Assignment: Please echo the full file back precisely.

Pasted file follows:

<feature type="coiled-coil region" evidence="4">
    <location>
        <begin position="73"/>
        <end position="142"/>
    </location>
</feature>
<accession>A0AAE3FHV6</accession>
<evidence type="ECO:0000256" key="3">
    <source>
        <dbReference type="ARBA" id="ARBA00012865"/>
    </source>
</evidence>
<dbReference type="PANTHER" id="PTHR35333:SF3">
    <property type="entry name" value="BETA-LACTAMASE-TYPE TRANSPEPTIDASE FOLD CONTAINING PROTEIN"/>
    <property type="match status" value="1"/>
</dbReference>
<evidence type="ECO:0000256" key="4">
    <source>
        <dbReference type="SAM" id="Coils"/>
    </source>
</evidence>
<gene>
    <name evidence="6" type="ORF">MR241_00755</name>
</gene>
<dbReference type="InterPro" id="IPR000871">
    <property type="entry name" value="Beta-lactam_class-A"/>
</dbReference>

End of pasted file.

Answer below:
<feature type="coiled-coil region" evidence="4">
    <location>
        <begin position="73"/>
        <end position="142"/>
    </location>
</feature>
<accession>A0AAE3FHV6</accession>
<evidence type="ECO:0000256" key="3">
    <source>
        <dbReference type="ARBA" id="ARBA00012865"/>
    </source>
</evidence>
<dbReference type="PANTHER" id="PTHR35333:SF3">
    <property type="entry name" value="BETA-LACTAMASE-TYPE TRANSPEPTIDASE FOLD CONTAINING PROTEIN"/>
    <property type="match status" value="1"/>
</dbReference>
<evidence type="ECO:0000256" key="4">
    <source>
        <dbReference type="SAM" id="Coils"/>
    </source>
</evidence>
<gene>
    <name evidence="6" type="ORF">MR241_00755</name>
</gene>
<dbReference type="InterPro" id="IPR000871">
    <property type="entry name" value="Beta-lactam_class-A"/>
</dbReference>